A number of studies have attempted to capture the cost to the taxpayer and the economy of administering the U.S. tax system. A 2019 study by the Bipartisan Policy Center provides an excellent survey of recent estimates.[2] The Taxpayer Advocate Service (TAS) has also reviewed recent attempts at capturing the cost of the U.S. tax code, noting that experts have embraced a range of methodologies for these calculations.[3] TAS, for example, estimated the 2015 cost of income-tax compliance at $195 billion. The Tax Foundation estimated that compliance costs amounted to $406 billion in 2016.[4] Subsequent estimates that include additional cost considerations and alternative approaches to monetizing the hours spent complying with the tax code alter these estimates considerably. Fichtner and Feldman completed a thorough assessment of the costs that the U.S. tax code extracts from the economy through complexity and inefficiency, beyond TAS’s estimate. According to the authors, in addition to time and money expended in compliance, foregone economic growth and lobbying expenditures amount to hidden costs estimated to range from $215 billion to $987 billion.[5]

These estimates provide valuable context and, despite some differences, are noteworthy for the relative similarity in magnitude and direction. These estimates do not reflect costs associated with the changes from the Tax Cuts and Jobs Act (TCJA), which substantially reformed individual and business taxation. For many taxpayers on the individual side, the TCJA likely made filing incrementally less onerous. According to a more recent study by the Tax Foundation, for individual filers the TCJA reduced the cost of compliance by $3.1 billion to $5.4 billion.[6]

Other measurements beyond mere time and pecuniary estimates reflect the cost of compliances. Tax compliance is so onerous for individual taxpayers that over 90 percent used a preparer or tax software to submit their returns.[7] TAS uses the IRS’s ability to answer taxpayer telephone calls and its ability to respond to taxpayer correspondence as key metrics for taxpayer service. TAS reports the IRS received 100.5 million calls to its customer service lines in fiscal year (FY) 2020, which is up from FY2019 by about 1.2 million calls. This rise reflects the decline in in-person assistance at IRS walk-in centers, which fell by about 1 million. TAS reports that 24 percent of these calls were answered in FY2020, with an average speed of an answer at just over 18.3 minutes.[8] While these figures reflect growing call volume, decreased rates of service and responsiveness, they nevertheless are relatively consistent with prior years, which is remarkable given the disruption and workload confronting the IRS.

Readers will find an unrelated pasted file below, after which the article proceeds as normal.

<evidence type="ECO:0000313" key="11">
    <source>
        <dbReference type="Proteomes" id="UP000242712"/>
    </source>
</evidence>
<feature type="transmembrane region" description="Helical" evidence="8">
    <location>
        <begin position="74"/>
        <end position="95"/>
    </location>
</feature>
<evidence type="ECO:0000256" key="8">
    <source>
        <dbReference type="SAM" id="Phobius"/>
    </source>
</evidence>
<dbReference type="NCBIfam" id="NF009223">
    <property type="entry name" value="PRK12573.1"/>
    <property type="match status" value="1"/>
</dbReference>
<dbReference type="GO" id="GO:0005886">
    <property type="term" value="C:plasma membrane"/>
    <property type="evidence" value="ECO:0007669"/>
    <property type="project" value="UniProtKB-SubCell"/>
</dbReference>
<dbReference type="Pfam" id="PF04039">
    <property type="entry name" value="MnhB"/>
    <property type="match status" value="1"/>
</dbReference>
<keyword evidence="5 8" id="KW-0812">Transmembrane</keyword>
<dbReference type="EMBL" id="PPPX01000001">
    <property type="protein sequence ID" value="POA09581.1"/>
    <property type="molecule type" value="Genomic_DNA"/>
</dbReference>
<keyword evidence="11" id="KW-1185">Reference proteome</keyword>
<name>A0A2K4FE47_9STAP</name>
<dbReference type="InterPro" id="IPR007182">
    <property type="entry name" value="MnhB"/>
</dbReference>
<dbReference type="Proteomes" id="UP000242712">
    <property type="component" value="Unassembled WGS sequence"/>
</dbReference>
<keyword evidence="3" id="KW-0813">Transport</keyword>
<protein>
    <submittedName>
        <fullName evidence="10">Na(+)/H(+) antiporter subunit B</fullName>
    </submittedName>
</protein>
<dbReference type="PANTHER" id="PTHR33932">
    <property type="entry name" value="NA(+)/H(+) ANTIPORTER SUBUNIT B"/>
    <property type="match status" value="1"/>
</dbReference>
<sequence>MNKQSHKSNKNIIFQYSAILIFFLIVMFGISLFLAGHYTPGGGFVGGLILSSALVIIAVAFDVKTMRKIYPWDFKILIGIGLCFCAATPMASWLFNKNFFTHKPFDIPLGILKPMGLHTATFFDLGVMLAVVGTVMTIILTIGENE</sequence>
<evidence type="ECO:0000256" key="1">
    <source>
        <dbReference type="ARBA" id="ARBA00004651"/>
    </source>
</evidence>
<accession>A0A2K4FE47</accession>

Despite a substantial decrease in the number of hours Americans spend on tax paperwork, the overall projected cost to comply stayed steady. Though taxpayers may appreciate spending fewer hours on one of their least favorite tasks, that reduction has not been reflected in their bank accounts.


[1] Internal Revenue Service Research, Applied Analytics, and Statistics, Statistics of Income Division, Fiscal Year Return Projections for the United States Publication 6292 (Rev. 9-2020) Washington, D.C. 20224, (Table 3).


[3] National Taxpayer Advocate. “Annual Report to Congress.” Internal Revenue Service Web. See also Government Accountability Office (GAO), GAO-05-878, Tax Policy: Summary of Estimates of the Costs of the Federal Tax System (Aug. 2005),


[5] Fichtner, Jason J. and Jacob M. Feldman, “The Hidden Costs Of Tax Compliance.” Mercatus Center 2015 Web.